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Studying the gut microbiota using rainbow trout as a model: the dynamics of the microbiota changes after first feeding

Ingerslev, Hans-Christian; Boye, Mette; Dalsgaard, Inger and Madsen, Lone (2012) Studying the gut microbiota using rainbow trout as a model: the dynamics of the microbiota changes after first feeding. In: ISME14 (14th International Symposium on Microbial Ecology) - Abstracts.

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Summary

Poster abstract from ISME14:
Fish provide an excellent model for studying the gut microbiota. During the very first life stage of most fish species nutrition only comes from a yolk sac originating from the egg and not from external feed sources. During this larval phase the intestine is being formed and becomes functional as the amount of yolk sac protein is used up and feeding from external sources slowly takes over. Thus, studying the intestine in this developmental window is useful for examining the influence of feeding on the gut microbiota dynamics. In this study we examined this in the commercially produced species rainbow trout (Oncorhynchus mykiss) using next-generation sequencing. The examined fish were reared in re-circulated freshwater supplied by groundwater and fed commercial fish feed. Intestines from the fish were collected at three different time points during the developmental stage between larvae and fry for subsequent DNA isolation; a) 2 days prior to first feeding; b) 26 and c) 49 days post first feeding, respectively. A 16S rDNA PCR targeting the V5 region using universal barcoded primers was run on DNA from each sample prior to sequencing on the Illumina HiSeq 2000 platform. Obtained sequences were then subsequently analysed using a recently developed software package and taxonomically classified against the GreenGenes database (Bion Meta software, genomics.dk, in prep).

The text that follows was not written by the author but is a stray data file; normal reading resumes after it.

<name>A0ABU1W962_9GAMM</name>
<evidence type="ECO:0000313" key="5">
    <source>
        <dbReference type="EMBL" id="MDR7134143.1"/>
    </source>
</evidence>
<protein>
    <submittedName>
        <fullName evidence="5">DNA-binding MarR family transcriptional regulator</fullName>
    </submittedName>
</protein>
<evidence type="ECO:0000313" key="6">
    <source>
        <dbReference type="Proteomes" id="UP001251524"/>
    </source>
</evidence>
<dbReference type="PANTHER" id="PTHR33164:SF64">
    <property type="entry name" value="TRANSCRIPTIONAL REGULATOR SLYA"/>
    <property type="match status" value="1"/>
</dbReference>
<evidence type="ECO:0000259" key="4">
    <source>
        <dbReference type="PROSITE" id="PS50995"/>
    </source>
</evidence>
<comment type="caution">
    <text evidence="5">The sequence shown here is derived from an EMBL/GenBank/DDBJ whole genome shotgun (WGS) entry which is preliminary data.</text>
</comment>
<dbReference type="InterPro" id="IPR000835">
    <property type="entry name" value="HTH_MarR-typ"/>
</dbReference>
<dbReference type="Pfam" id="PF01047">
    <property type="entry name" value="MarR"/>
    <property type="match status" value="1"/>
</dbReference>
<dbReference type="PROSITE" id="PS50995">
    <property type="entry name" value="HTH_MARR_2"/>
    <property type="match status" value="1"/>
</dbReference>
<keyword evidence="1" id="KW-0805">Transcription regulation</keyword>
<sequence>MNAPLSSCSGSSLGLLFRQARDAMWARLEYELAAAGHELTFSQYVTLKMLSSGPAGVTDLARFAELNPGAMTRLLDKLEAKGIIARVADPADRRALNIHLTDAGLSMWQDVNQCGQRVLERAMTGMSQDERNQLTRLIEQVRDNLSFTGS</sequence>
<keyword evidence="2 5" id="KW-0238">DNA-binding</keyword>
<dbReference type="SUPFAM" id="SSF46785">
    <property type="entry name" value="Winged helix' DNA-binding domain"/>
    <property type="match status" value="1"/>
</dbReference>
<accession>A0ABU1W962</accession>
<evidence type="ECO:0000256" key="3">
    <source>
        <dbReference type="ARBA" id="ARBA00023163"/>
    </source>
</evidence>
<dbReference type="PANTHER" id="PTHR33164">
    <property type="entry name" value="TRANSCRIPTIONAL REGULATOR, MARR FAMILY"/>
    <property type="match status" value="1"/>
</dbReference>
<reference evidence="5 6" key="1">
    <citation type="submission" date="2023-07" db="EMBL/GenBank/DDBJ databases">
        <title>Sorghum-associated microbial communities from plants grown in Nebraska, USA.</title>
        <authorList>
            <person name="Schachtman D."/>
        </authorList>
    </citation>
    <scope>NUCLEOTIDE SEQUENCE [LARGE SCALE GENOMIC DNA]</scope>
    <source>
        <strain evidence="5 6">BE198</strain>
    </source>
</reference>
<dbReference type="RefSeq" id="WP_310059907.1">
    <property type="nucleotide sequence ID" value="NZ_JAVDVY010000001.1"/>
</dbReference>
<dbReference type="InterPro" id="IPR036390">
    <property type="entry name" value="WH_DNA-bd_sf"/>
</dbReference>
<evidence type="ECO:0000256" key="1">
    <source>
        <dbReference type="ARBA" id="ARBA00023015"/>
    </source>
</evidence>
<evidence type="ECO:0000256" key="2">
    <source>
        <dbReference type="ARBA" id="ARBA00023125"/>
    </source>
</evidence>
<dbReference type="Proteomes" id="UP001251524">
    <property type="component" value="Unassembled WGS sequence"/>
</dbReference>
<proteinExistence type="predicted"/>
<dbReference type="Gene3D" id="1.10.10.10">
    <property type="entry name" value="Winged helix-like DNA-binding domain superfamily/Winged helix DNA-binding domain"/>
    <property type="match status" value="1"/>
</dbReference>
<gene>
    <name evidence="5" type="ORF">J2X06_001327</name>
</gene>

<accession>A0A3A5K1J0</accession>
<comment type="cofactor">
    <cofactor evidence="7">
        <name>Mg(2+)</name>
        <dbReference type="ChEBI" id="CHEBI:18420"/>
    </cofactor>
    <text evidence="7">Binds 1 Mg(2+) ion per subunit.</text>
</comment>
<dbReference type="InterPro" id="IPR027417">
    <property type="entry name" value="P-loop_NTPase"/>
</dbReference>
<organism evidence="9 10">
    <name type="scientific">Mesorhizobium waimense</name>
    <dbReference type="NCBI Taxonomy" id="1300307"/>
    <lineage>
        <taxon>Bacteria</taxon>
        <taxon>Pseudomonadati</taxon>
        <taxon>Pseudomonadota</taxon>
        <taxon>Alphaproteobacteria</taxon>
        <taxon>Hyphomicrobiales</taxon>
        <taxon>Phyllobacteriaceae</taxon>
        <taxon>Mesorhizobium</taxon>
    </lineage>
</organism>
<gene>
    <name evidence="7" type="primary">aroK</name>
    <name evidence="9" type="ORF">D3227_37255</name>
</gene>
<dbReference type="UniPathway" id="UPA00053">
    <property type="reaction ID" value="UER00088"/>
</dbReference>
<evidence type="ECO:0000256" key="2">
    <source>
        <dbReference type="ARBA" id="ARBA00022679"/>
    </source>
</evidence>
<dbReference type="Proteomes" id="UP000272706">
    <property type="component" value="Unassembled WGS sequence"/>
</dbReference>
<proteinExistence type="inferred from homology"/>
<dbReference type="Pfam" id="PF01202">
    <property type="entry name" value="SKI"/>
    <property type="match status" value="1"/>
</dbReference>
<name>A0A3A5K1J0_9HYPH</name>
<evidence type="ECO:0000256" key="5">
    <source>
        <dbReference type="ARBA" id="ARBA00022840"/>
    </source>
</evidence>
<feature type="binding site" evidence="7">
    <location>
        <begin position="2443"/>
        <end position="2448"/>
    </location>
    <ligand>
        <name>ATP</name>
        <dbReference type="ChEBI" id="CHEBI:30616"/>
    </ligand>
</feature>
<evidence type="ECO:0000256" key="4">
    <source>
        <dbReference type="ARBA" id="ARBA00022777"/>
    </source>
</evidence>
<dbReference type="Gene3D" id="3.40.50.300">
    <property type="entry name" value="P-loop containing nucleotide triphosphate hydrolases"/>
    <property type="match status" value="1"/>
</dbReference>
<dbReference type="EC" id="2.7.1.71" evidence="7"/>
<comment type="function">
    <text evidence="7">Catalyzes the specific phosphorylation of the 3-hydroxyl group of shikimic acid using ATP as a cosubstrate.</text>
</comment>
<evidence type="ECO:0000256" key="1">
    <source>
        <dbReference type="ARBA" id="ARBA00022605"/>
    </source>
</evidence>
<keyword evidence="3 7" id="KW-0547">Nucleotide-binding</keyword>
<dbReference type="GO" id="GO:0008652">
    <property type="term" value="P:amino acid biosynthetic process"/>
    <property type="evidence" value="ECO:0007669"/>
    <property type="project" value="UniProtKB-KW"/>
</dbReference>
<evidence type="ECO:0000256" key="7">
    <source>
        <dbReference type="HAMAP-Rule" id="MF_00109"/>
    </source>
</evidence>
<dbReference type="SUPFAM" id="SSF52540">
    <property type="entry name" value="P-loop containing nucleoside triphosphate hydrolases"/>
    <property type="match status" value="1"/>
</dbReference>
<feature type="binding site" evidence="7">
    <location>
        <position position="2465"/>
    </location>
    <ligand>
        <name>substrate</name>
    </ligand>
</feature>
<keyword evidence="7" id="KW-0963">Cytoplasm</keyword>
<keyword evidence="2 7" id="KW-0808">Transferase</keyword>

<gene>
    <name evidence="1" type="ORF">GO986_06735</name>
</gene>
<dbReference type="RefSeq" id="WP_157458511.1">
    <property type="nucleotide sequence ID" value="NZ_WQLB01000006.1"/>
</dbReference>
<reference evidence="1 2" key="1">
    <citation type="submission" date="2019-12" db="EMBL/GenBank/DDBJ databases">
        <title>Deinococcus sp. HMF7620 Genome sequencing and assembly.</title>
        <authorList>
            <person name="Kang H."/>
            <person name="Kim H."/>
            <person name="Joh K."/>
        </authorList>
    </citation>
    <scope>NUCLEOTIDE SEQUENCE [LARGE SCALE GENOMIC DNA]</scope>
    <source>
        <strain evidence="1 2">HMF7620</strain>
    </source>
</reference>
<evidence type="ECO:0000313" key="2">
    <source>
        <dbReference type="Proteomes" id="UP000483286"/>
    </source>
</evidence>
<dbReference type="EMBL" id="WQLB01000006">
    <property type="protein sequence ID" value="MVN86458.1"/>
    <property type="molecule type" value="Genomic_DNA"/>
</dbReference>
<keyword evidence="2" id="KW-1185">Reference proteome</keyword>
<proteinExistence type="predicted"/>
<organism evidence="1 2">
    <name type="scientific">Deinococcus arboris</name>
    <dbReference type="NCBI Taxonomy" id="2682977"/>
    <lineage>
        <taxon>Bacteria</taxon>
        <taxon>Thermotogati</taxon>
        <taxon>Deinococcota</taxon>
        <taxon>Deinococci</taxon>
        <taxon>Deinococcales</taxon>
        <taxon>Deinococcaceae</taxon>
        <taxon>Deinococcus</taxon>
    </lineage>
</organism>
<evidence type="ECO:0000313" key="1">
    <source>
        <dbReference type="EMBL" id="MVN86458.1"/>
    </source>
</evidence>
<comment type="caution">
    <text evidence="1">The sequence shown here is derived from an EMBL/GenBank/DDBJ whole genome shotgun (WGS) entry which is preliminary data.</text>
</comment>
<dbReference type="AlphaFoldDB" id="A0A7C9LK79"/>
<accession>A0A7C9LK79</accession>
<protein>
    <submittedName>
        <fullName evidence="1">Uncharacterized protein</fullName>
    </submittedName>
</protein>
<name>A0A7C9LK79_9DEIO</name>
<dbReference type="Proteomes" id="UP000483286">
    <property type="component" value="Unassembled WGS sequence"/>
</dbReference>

A significant shift in the bacterial composition occurred as a result of feeding. At the larval stage the bacterial composition measured as amount of reads was dominated by bacteria from the phyla Bacteriodetes (46.1%), Proteobacteria (26.3%) and Firmicutes (13.4%). Following feeding the amount of Bacteriodetes decreased to 19% (26 days post feeding) and down to 6% (49 days post first feeding), while the amount of Proteobacteria increased to 33.3% and 48.5% after 26 and 49 days post first feeding, respectively. For the Firmicutes the amount of reads increased to 31% and 30% after 26 and 49 days post first-feeding, respectively. The dominant genus within Bacteriodetes at all sample points was Sediminibacterium, an environmental bacterium usually found in soil and sediments. For the Firmicutes, these mostly constituted of Clostridiales and Lactobacillales, while the Proteobacteria were more diverse and consisted mainly of bacteria from the gamma-class and to a lesser extent the alpha- and beta-classes. Since the yolk sac is considered sterile it is hypothesised that the bacterial flora in the intestine prior to first feeding reflects the one present in the surrounding water and that, later, bacteria in the feed colonise the gut and to a certain degree outcompete the flora initially established before feeding.


EPrint Type:Conference paper, poster, etc.
Type of presentation:Poster
Subjects: Animal husbandry > Feeding and growth
Animal husbandry > Health and welfare
Research affiliation: Denmark > Organic RDD > OPTIFISH
Deposited By: Madsen, Lone
ID Code:21753
Deposited On:27 Nov 2012 08:14
Last Modified:27 Nov 2012 08:14
Document Language:English
Status:Published
Refereed:Not peer-reviewed

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